Could boredom be a good thing?
Boredom is the key to creativity. It pushes us to explore our minds. It allows us the opportunity to create wonderful thoughts and ideas. Boredom drives us to open our imaginations and consider concepts, languages, and thoughts that we would not have if otherwise occupied. Due in part to contemporary societal trends that reward productivity as a result of realism, we have concluded that boredom, as well as the its tendency to push us towards daydreams and playfulness, are a bad thing. But is it really?
Some of the world’s most creative minds would say it is not.
Robin Williams’ Boring Childhood
*A recent cable TV special about the late Robin Williams began by discussing the comic genius’ childhood. As a kid, Williams developed a fascination with army figures and story creating. He often spent hour upon hour alone in his room when his parents left him with a nanny. Despite the sad image this conjures, Williams used his imagination to keep himself busy, contributing to his off-the-charts creative talents later in life. There are countless stories like these. Stories of creatives inventing things, writing melodies, or developing masterpieces–all during moments of sheer boredom. Still, we seldom think of kids being bored as a good thing. Instead, we enroll them in multiple sports activities and hand them iPads when those are over. We are thankful when they are out of our hair watching some inane show on TV or playing video games.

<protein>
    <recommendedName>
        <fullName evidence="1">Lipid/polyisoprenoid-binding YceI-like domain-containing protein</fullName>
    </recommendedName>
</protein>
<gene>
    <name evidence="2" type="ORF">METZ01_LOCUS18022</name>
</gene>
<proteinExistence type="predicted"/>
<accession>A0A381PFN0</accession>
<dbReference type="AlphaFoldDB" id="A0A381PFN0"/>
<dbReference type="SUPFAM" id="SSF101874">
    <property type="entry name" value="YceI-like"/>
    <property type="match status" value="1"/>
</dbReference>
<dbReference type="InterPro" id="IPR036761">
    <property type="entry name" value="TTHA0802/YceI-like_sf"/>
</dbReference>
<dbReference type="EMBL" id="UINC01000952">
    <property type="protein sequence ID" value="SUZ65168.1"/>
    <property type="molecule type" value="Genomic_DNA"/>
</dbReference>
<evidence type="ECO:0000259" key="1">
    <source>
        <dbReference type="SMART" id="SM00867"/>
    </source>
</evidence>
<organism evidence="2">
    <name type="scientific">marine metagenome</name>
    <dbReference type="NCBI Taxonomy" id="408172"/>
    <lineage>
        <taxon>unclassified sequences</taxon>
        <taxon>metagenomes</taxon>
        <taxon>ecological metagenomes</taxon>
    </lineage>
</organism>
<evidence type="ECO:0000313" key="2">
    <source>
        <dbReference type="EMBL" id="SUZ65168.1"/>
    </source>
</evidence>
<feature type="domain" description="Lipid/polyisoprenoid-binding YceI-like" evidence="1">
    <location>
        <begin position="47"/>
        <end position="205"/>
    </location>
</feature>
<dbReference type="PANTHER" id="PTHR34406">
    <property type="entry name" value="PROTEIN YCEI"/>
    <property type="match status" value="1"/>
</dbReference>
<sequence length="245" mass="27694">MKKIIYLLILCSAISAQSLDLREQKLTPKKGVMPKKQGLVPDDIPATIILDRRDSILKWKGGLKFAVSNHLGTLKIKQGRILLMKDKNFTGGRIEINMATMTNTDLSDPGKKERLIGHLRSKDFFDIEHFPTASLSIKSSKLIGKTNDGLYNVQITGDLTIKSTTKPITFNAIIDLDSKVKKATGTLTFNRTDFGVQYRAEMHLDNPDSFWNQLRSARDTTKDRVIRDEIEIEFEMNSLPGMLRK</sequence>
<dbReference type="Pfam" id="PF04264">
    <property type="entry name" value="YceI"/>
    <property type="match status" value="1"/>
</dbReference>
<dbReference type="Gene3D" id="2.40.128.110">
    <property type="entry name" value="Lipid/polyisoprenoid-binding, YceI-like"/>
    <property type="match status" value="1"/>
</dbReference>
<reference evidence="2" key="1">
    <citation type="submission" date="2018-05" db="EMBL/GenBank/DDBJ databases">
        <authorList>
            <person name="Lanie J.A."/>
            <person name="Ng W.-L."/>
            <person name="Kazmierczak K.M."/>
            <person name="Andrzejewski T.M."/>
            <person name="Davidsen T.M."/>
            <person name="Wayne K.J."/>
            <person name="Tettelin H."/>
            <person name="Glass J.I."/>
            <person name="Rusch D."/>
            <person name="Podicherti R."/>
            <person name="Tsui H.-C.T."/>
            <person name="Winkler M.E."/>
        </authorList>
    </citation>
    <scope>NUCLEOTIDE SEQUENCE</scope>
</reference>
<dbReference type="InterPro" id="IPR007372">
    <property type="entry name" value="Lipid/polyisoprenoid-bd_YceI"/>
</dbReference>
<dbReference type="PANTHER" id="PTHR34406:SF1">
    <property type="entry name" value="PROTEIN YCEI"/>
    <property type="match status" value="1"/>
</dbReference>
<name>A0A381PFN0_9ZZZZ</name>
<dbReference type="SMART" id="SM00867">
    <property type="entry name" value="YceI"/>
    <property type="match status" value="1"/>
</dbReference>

What to do instead
There are undoubtable benefits to be reaped from putting kids in extra curriculars and taking steps to keep them busy, it is crucial to be mindful of the benefits of boredom, like that experienced by Robin Williams in his childhood. As humans, we experience different moods, ideas, emotions, thoughts, and ideas all the time, and having a moment of boredom here or there allows us to fully contemplate these phenomena when they occur. This allows us the opportunity to better confront our emotions and to better understand ourselves. Boredom is not at all a bad thing; it allows our creative juices to flow.
*A FindingJoy.net parenting blog finds one mother named Karen talking about Why I want my kids to be bored. The post relates how she came to her conclusions after reading a HuffPost article titled I’m Done Making My Kid’s Childhood Magic. She suddenly began to see boredom as an opportunity. “Boredom might just be the space in which creativity and tenacity and invention and excitement happen,” she says. “I want them to figure it out – not be told or rely on someone else to provide them with momentary happiness or something to do that just fills the space of boredom but really doesn’t solve it.””
Follow this mom’s lead. Indulge in boredom– something great will come of it.
*Paraphrased from the article Boredom and It’s Perks from Psychology today. Read the complete article here.